Royal Dutch Shell’s share price just came down to a very interesting level…again. Price recently fell down to the 0.382 retracement level of the prior rally that spanned from January 2016 to May 2018, shown in the weekly chart in figure 1.
Since then, the share price has been in a consolidation period. It is forming a descending triangle, shown by the red lines, which is an intrinsically bearish pattern of consecutively lower highs and equal or similar lows. Descending triangles usually end with a breakout to the downside below support which kicks off a new bear move.
Look at how volume and Average True Range (ATR) are both declining throughout most of the duration of the rally. This is indicative of underlying weakness in the move, which corresponds with the bearish sentiment around the descending triangle. This suggests a reversal of the trend is likely which would bring prices down to prior support. It’s extremely likely that there would be at least some minor support at one or both of the 0.5 and 0.618 levels, but a serious downtrend may bring prices back as low as the 1260s GBX.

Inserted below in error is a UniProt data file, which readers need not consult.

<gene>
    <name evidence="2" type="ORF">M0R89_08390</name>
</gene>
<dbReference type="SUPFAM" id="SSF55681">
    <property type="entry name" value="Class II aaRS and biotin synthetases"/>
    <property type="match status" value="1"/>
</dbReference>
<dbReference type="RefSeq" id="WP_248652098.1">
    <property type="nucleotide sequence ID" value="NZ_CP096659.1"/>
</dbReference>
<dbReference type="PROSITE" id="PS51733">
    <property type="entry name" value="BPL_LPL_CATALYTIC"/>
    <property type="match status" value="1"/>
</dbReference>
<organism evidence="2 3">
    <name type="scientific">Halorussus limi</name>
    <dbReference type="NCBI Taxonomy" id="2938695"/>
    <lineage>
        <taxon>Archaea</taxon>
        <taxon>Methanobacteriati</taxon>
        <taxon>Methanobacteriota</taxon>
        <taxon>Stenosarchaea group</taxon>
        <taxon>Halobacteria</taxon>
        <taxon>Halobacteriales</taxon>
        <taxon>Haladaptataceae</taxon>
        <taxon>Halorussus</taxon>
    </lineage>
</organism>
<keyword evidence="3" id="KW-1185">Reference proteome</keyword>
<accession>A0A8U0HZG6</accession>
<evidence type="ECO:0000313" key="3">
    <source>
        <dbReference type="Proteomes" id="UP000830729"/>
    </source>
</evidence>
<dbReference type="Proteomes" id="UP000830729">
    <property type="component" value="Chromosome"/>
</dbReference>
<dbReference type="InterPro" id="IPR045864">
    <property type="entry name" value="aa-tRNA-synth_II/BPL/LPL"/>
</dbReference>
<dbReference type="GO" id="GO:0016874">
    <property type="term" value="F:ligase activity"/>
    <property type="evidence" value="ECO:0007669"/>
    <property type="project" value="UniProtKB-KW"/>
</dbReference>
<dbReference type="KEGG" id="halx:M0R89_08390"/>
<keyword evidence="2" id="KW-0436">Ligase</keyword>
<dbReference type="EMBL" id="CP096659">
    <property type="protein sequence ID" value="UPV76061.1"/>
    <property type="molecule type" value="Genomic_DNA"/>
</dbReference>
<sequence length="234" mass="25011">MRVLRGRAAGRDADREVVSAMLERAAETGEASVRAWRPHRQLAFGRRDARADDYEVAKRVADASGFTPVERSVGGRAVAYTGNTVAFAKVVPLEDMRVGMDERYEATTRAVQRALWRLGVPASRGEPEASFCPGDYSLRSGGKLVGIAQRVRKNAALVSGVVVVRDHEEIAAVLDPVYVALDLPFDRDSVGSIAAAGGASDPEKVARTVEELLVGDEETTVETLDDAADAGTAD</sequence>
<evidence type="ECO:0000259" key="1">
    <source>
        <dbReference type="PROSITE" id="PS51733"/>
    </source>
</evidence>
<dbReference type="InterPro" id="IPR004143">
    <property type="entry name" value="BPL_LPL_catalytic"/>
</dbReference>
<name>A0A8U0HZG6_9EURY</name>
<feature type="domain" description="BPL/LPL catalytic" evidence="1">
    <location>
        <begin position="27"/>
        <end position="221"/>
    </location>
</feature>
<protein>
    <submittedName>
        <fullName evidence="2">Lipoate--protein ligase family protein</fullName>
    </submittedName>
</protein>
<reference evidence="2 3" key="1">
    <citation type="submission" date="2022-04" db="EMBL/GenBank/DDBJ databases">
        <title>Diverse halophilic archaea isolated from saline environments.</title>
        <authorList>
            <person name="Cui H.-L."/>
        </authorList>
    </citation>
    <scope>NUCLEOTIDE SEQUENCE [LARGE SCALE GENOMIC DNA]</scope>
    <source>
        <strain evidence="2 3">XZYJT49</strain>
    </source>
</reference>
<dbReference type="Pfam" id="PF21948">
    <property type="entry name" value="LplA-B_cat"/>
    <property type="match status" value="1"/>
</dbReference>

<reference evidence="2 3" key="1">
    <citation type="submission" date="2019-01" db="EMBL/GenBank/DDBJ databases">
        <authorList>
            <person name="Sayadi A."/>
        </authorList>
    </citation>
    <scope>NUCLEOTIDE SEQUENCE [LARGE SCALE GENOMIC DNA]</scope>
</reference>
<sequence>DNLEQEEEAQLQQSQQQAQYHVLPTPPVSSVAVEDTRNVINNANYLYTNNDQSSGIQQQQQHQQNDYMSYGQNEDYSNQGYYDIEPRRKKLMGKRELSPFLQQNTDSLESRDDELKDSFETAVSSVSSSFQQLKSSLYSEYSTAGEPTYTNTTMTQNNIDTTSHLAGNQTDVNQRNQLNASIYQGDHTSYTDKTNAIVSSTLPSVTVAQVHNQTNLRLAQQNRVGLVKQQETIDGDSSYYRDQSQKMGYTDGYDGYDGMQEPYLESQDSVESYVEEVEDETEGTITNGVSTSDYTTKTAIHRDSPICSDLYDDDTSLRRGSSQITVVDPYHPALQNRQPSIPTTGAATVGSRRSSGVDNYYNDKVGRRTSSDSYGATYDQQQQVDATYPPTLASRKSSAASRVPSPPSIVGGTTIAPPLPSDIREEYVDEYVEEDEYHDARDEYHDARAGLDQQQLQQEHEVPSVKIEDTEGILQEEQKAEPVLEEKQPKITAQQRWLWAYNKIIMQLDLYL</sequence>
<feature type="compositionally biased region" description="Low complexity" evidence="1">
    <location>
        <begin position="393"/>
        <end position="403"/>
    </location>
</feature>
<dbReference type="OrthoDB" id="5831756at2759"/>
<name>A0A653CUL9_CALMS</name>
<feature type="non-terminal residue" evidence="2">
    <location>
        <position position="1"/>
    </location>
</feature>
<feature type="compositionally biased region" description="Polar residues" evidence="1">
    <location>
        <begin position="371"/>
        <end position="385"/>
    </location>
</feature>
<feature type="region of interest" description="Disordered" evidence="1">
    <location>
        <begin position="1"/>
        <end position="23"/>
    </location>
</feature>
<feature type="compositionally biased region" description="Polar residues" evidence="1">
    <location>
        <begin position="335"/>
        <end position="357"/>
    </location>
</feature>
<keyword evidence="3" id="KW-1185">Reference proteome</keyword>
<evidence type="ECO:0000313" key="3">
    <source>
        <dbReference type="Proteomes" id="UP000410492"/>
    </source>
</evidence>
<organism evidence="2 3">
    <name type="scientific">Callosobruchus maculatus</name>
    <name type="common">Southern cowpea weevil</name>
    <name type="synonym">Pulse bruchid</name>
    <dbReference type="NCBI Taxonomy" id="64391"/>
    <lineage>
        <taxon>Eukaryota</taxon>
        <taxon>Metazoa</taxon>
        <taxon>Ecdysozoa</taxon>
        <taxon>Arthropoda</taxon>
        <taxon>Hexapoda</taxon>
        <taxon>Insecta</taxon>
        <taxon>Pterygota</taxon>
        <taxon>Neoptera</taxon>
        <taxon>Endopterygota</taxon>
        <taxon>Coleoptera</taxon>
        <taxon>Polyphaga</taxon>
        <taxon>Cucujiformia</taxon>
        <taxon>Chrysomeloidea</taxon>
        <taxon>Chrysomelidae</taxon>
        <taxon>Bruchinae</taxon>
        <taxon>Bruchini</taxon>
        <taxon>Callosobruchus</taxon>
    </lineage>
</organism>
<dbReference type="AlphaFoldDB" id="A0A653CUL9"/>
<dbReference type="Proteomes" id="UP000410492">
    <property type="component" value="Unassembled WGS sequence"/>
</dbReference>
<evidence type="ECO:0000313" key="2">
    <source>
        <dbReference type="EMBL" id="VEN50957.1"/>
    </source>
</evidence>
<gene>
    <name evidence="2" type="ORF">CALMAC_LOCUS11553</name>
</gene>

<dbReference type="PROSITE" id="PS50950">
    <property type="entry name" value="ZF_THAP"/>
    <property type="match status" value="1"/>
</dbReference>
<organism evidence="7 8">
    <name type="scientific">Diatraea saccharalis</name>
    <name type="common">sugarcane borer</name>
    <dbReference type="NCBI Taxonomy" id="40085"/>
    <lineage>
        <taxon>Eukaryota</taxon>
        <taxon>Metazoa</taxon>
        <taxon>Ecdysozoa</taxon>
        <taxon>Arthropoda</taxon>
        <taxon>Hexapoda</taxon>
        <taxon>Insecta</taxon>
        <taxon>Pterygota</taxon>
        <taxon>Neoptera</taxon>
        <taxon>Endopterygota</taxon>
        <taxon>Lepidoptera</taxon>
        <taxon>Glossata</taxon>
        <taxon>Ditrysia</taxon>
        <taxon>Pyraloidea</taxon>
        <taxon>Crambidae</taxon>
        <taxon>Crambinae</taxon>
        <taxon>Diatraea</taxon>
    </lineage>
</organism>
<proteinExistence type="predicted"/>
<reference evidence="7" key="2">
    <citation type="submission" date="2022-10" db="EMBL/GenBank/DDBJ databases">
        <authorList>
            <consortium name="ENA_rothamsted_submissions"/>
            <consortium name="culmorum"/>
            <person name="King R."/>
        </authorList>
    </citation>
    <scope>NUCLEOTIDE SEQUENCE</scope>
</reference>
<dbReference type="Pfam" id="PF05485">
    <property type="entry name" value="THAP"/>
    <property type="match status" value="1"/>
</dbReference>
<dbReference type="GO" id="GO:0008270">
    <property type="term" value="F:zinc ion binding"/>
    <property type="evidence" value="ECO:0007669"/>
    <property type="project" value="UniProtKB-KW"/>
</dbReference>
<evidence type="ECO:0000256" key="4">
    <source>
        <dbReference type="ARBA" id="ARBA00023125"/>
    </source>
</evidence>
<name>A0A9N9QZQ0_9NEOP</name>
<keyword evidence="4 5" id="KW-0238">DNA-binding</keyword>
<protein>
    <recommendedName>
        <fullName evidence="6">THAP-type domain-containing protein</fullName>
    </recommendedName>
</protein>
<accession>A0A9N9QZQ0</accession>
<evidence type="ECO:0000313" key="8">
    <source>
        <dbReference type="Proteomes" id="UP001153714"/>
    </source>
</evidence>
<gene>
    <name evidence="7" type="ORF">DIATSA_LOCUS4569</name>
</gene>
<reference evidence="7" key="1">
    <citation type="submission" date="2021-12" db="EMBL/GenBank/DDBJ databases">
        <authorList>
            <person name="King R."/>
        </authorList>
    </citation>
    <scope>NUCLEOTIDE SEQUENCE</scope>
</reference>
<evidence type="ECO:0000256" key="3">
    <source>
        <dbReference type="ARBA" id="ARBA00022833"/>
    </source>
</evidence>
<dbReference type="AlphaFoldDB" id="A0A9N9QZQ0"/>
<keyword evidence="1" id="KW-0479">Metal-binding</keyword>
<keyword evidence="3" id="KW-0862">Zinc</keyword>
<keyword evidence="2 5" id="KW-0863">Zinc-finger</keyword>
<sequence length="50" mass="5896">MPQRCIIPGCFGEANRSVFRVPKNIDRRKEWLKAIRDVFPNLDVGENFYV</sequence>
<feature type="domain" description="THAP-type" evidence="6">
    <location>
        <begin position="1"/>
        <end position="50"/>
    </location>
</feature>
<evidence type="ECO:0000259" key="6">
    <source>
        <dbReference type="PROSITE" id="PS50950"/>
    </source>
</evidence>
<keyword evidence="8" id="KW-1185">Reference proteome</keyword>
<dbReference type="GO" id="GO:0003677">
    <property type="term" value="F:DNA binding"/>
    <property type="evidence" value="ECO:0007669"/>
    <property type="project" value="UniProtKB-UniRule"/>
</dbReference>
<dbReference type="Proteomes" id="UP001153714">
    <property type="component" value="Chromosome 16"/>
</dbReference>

For a downtrend to occur, price first has to break out of the triangle pattern. This could happen anytime since price is hovering just above the support level currently. However, this retest has more support than previous ones because the 200-week moving average has converged on support, giving it extra strength. This may give the market enough support for one final retest of the descending resistance, or (unlikely but possible) a full continuation of the bull market.